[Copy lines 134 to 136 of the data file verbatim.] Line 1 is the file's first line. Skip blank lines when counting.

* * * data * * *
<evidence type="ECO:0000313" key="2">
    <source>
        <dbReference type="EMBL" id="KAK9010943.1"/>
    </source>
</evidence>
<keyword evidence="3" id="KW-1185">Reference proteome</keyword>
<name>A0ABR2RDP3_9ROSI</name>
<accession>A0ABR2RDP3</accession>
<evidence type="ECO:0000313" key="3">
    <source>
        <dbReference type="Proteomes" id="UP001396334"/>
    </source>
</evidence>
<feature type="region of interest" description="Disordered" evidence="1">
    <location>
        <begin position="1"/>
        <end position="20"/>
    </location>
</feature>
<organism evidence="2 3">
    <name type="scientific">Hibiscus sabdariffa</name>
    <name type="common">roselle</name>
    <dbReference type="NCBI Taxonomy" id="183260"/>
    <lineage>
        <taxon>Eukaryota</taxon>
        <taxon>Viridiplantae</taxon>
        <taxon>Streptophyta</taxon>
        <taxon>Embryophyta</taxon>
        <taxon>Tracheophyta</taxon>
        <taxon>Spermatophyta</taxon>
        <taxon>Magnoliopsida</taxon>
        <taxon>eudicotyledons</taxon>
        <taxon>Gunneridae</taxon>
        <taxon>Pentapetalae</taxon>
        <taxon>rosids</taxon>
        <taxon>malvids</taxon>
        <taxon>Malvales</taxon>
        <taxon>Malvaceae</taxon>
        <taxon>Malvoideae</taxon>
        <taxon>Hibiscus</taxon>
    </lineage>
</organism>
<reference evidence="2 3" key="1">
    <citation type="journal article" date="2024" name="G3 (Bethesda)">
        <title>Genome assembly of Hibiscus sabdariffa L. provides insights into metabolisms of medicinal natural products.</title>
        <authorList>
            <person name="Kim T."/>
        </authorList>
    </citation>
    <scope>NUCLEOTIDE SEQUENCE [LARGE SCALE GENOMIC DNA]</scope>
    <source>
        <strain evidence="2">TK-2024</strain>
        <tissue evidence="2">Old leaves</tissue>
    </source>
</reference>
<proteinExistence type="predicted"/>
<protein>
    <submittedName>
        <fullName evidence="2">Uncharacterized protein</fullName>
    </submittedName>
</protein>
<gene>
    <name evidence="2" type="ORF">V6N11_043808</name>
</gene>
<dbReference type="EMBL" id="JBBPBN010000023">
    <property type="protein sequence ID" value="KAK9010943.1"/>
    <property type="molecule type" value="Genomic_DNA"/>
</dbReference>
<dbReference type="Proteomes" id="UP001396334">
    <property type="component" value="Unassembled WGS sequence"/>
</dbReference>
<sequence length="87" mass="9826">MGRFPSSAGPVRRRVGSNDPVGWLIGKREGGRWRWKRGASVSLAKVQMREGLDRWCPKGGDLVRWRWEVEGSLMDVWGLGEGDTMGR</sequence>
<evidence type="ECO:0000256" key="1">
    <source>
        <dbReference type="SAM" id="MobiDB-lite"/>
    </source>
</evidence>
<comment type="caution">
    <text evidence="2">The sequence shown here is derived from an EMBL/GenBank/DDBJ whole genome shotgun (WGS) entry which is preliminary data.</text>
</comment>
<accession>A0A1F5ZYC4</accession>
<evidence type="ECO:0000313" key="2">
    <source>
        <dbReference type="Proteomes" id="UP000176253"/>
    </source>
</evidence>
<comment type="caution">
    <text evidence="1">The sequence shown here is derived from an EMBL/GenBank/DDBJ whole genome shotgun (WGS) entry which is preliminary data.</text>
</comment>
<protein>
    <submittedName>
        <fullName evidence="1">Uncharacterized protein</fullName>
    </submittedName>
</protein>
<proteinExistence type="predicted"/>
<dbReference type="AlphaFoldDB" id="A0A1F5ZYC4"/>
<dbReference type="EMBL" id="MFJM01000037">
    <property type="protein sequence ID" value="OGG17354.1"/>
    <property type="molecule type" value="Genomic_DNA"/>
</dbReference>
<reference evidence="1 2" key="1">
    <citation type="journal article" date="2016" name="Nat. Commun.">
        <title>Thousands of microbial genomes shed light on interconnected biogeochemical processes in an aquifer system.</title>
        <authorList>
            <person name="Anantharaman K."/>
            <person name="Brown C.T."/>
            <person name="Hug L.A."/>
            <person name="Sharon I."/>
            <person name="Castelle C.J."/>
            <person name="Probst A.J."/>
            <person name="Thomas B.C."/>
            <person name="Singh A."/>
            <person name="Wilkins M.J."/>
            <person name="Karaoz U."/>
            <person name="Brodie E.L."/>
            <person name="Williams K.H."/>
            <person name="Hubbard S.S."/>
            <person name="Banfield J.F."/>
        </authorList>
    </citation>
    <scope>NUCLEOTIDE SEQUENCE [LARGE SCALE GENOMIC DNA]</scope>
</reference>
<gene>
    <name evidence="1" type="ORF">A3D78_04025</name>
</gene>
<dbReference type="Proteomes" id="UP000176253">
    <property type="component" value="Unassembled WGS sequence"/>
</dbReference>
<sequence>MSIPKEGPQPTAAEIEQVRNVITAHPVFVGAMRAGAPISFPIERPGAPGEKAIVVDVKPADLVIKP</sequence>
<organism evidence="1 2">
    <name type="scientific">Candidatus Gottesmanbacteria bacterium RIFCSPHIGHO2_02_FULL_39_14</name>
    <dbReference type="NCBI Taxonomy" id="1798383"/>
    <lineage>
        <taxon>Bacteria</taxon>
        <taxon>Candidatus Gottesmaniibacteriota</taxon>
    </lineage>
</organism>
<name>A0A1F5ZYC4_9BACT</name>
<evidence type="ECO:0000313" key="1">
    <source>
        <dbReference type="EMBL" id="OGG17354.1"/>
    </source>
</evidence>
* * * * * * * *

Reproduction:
        <taxon>Bacteria</taxon>
        <taxon>Candidatus Gottesmaniibacteriota</taxon>
    </lineage>